Tuesday 17 Jul 2018 | 12:17 | SYDNEY
Tuesday 17 Jul 2018 | 12:17 | SYDNEY

The JSF decision


Sam Roggeveen


30 April 2008 16:43

I hope that The Australian's Cameron Stewart is right, and that Joel Fitzgibbon won't use the air power review report, due to land on his desk today, to make a definitive announcement about the Joint Strike Fighter. Stewart reports that Fitzgibbon will keep his options open until next year. As I wrote yesterday for Crikey (you need a subscription to read the whole thing):

...any decision on future air combat capability should be delayed until after the White Paper is published.

Defence is continuously developing its capabilities, and it is unrealistic to expect that it would all be put on hold until the new White Paper is published. But JSF is not just any defence contract: the fleet is expected to cost $16 billion. And unlike the Super Hornet, we haven’t yet signed contracts for the JSF that it would be financially ruinous to back out of. So what’s the harm in waiting until we make a conscious decision about whether we even need this type or size of fleet?

The rush to JSF suggests the White Paper, when it emerges, will be a status quo document. The JSF is a more capable version of what we have now and will probably be bought in similar numbers. But our security environment has changed radically since the Hornet was ordered in the early eighties, which means we should be asking different questions to the ones which led us to choose the Hornet.

The government will argue that Fitzgibbon’s air power review committee was tasked with exactly that job. But the review’s terms of reference were limited to studying the future of regional air power and a comparative analysis of various fighter planes. In other words, the committee’s job was to write a form guide on which aircraft is fastest, most maneuverable, and carries the best missiles. This mostly misses the point about what Australia’s air power should actually be for.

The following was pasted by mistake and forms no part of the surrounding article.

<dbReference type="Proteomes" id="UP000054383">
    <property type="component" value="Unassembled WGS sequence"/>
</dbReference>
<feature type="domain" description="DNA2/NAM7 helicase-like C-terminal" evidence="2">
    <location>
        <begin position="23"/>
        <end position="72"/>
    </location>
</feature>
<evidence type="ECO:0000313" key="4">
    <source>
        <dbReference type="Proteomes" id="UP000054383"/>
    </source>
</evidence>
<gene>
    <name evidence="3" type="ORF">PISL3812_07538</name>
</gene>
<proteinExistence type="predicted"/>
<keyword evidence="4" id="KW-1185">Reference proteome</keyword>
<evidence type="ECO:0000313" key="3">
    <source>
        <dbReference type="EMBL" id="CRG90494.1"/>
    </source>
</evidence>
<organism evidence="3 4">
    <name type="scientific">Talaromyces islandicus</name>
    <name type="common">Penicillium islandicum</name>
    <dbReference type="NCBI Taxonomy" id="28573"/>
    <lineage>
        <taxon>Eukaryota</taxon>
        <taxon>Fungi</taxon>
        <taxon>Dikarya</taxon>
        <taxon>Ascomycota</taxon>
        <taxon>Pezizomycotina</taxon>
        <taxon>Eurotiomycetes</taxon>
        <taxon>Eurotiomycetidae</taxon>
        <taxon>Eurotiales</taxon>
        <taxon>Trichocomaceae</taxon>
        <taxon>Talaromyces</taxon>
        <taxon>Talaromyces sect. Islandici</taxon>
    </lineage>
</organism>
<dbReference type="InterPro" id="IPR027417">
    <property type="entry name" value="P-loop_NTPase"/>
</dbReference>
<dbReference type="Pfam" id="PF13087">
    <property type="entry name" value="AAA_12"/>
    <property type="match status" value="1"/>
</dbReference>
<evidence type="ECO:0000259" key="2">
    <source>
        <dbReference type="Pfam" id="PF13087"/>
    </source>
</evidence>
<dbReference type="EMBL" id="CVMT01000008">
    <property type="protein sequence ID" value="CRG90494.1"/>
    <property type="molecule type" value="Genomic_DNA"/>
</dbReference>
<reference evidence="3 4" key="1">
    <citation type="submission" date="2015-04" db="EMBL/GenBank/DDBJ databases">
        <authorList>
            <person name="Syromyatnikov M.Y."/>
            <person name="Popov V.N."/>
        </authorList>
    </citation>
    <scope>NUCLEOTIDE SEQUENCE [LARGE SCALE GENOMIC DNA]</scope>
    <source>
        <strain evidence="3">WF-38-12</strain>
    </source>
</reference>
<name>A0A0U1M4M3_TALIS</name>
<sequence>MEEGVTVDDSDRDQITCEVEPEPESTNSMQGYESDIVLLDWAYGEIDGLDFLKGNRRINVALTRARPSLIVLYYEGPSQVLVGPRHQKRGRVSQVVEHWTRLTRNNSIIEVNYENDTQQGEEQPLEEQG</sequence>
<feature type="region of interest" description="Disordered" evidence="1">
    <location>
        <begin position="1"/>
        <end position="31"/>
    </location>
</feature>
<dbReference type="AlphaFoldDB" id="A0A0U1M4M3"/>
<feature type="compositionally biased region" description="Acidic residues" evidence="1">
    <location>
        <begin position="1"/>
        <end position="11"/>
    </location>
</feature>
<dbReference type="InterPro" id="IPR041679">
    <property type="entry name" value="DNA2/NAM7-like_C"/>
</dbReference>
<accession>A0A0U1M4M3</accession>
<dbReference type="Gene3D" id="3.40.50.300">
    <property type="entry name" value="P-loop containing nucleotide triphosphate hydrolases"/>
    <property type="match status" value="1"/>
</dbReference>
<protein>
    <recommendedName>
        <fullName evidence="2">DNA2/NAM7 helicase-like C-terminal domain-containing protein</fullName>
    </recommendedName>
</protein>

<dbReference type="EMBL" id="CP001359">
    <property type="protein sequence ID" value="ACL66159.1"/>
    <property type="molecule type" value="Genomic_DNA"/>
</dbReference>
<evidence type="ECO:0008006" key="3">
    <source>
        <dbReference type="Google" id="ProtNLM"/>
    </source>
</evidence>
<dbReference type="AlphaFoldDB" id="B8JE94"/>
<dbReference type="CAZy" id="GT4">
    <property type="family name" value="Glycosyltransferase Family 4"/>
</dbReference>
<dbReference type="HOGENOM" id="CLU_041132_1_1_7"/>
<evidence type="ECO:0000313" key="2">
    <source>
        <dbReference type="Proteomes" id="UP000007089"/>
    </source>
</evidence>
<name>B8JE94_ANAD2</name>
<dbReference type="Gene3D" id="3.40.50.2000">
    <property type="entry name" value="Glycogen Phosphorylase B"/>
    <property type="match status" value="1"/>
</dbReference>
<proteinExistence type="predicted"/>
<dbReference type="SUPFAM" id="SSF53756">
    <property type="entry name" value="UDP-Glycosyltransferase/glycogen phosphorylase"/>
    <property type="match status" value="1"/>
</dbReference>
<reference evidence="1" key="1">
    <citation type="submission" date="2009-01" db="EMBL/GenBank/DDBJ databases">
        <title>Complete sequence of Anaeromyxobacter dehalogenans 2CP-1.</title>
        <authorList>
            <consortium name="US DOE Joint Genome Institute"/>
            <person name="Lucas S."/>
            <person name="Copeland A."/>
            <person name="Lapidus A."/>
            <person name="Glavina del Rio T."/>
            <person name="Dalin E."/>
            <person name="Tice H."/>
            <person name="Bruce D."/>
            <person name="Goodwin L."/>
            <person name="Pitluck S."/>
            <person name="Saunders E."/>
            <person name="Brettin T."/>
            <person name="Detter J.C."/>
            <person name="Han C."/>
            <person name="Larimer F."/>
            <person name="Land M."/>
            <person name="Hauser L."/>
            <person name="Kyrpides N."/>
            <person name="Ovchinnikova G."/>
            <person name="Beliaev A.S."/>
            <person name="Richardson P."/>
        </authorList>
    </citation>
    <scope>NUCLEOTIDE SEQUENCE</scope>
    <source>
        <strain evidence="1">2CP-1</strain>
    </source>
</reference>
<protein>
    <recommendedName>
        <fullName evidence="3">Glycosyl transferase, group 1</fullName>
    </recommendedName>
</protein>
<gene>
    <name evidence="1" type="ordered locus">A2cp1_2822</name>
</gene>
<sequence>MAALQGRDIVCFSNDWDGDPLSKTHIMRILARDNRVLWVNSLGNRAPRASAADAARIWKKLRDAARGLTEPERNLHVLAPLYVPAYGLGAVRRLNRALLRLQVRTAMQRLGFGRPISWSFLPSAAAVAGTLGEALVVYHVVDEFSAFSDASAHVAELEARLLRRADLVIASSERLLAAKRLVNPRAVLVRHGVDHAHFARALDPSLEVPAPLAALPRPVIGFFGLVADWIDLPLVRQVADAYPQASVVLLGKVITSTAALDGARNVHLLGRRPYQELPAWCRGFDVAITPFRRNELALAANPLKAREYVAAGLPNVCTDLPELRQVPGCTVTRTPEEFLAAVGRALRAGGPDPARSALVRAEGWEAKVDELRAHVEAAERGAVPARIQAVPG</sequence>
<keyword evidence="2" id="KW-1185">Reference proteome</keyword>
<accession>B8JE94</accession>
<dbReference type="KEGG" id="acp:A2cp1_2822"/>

What are the most urgent security threats to Australia? If they are non-state (terrorism, state failure, climate change), how relevant is offensive air power? Why do we need a "capability edge" in aerial combat, given the risks of Australia being invaded are so small, and that "dogfighting" is so rare in modern warfare? Do we need these planes to be a good alliance partner, or can we fulfill those obligations some other way?Those are questions only a White Paper can answer. Setting huge contracts in stone when the drafting process has barely begun is premature.

I'm not convinced from Stewart's article that any delay in settling on JSF is happening for the right reasons. Stewart says Fitzgibbon is mainly doing it as a way to keep pressure on the manufacturer and US Government with regard to price and delivery dates. But there is no indication that Fitzgibbon wants his White Paper team to first ask some of the deeper questions about the future role of air power, of the kind I list above. It's just assumed that we will need new fighters similar (but better) to the old ones, and in similar numbers.